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SparrowHawk7 04-22-2007 09:35 PM

Civil War Portraits - The Series
 
Since I have decided to do a series of Civil War portraits, JayD suggested I do all in a single thread in order to keep them all together.

I'll start out with a Medal of Honor recipient for his actions on July 2, 1863. More on that as it progresses. Here is about 5 hours of work .. there are many things that need a bit of tweaking here. It is a rather difficult angle as well, but I'll pull it out in the end. The hair is simply something to top his head but isn't anywhere near done as yet. You're going to LOVE the mustache when I get to it.


Joshua Chamberlain was a professor of rhetoric at Bowdoin College in Maine when the war broke out. He was married but had no children. As the war unfolded he wished to enlist but the college refused to allow it. He then applied for a sabatical to study language which was granted and he promptly enlisted in the 20th Maine Infantry Regiment. He was offer the colonelcy but wanted to start lower and learn the job so he started as a lieutenant colonel.

His regiment was assigned to the V Corps of the Army of the Potomac and he saw action in the Battle of Fredericksburg in December, spending a miserable night in freezing cold huddled between dead bodies to protect him from snipers. He missed the winter campaign and Chancellorsville but was on hand in June of 1862 when Lee invaded Maryland for the second time. By then he was the Colonel of the 20th Maine ... and his hour was fast approaching.

Ken

drulf 04-22-2007 09:52 PM

Re: Civil War Portraits - The Series
 
Good beginning. Chamberlain is one of my personal favorites; he was a fascinating and complex person.

I'm pulling up a chair to watch this one.

alfredart 04-22-2007 09:58 PM

Re: Civil War Portraits - The Series
 
Good start Ken, I'll be watching. Oh my, what have I started. :evil:

Peace,
AL

SparrowHawk7 04-22-2007 10:05 PM

Re: Civil War Portraits - The Series
 
Thank you Don. He certainly lived an interesting life ... and, like so many of his contemporaries, had a great sense of duty and honor. Have you ever read any of his books? They are somewhat flowery, but that was the style of the day. I have always liked "The Passing of the Armies" about the grand review in DC.

Thanks Al. Yep ... another monster is born. :). But it makes sense to keep everything together and holds down the number of open threads. Plus, if someone is interested in my style or this series, once subscribed they'll be notified whenever a new one is begun. Somehow it seems like someone is always showing up at the end of a drawing and saying that they almost missed it .. this helps ameliorate that.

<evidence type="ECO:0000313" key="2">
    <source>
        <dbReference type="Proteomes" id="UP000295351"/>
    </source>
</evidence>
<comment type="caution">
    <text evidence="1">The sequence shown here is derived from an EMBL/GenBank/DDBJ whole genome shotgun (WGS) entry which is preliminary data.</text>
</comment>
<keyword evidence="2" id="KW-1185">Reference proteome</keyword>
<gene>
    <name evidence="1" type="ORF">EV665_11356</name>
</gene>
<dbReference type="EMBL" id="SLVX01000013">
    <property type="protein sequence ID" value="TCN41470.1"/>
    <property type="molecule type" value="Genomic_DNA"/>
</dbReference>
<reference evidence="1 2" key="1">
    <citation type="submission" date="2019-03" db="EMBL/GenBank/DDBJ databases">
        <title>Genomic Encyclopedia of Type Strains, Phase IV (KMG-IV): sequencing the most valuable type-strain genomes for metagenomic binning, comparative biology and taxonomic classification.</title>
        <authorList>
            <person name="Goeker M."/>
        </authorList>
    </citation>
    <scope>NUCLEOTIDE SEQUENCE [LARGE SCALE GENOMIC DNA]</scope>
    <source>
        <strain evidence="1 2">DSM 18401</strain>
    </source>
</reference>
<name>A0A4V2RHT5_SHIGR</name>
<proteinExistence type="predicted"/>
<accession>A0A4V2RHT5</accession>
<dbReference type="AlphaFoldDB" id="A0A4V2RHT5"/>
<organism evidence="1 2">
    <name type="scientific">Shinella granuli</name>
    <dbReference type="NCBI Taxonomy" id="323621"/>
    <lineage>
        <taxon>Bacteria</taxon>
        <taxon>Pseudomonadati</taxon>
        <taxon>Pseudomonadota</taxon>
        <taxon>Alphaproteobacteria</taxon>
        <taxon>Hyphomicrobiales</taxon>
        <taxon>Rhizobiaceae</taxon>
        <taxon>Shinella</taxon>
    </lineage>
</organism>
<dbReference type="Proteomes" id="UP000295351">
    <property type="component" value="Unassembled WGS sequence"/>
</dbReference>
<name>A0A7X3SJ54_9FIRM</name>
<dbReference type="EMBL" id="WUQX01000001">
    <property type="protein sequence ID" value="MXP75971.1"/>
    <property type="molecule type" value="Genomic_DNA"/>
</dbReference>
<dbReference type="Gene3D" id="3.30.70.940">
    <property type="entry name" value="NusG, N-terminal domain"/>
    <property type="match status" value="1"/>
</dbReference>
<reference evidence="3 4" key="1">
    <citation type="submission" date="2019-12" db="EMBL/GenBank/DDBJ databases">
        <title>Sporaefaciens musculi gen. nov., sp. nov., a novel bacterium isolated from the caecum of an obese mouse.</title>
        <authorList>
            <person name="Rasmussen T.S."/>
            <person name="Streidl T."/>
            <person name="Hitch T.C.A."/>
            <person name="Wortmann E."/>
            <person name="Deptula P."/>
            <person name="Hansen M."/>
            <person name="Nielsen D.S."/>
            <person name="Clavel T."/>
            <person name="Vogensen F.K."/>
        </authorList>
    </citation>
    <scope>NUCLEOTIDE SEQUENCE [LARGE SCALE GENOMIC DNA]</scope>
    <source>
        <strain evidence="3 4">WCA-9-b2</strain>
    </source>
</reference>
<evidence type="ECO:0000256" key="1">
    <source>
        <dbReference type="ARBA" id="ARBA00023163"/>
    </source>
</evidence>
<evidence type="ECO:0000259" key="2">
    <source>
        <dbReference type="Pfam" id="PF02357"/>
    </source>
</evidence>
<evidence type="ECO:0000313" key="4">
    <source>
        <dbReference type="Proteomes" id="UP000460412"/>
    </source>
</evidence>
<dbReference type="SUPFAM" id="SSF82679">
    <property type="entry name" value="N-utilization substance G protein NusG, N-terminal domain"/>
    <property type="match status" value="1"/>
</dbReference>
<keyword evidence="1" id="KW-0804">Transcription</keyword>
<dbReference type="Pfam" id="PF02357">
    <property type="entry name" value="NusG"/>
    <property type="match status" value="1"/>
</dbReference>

Thanks for looking,
Ken

Indyviews 04-22-2007 10:05 PM

Re: Civil War Portraits - The Series
 
Count me in also..I am going to enjoy this!

An after thought....it would be nice if you changed the title of your last drawing and it could be the first of this series.

drulf 04-22-2007 10:44 PM

Re: Civil War Portraits - The Series
 
Quote:

Originally Posted by SparrowHawk7
Have you ever read any of his books? They are somewhat flowery, but that was the style of the day. I have always liked "The Passing of the Armies" about the grand review in DC.


I read "The Passing of the Armies" several years ago and enjoyed it, despite the flowery prose. Nearly lost among the long list of Chamberlain's accomplishments was his support of Gouverneur Warren after Sheridan (with Grant's approval) made the man a scapegoat for Five Forks. It took a lot of courage to do that, Grant and Sheridan being the heros of the day. Still, in fairness to Grant, Warren should never have gotten promoted to Corps command. Very few people could do the job well, and he wasn't one of them. (The same could be said for many Union generals.)

jlukach 04-22-2007 11:23 PM

Re: Civil War Portraits - The Series
 
:thumbsup: Ken when you and Al quit bickering, I'll be glad to pull up stools to both your bars and get high on the stuff you guys are producing. WOW what a trip.

Jim

nancyl746 04-23-2007 12:43 AM

Re: Civil War Portraits - The Series
 
I'll be watching this one too

SparrowHawk7 04-23-2007 07:45 AM

Re: Civil War Portraits - The Series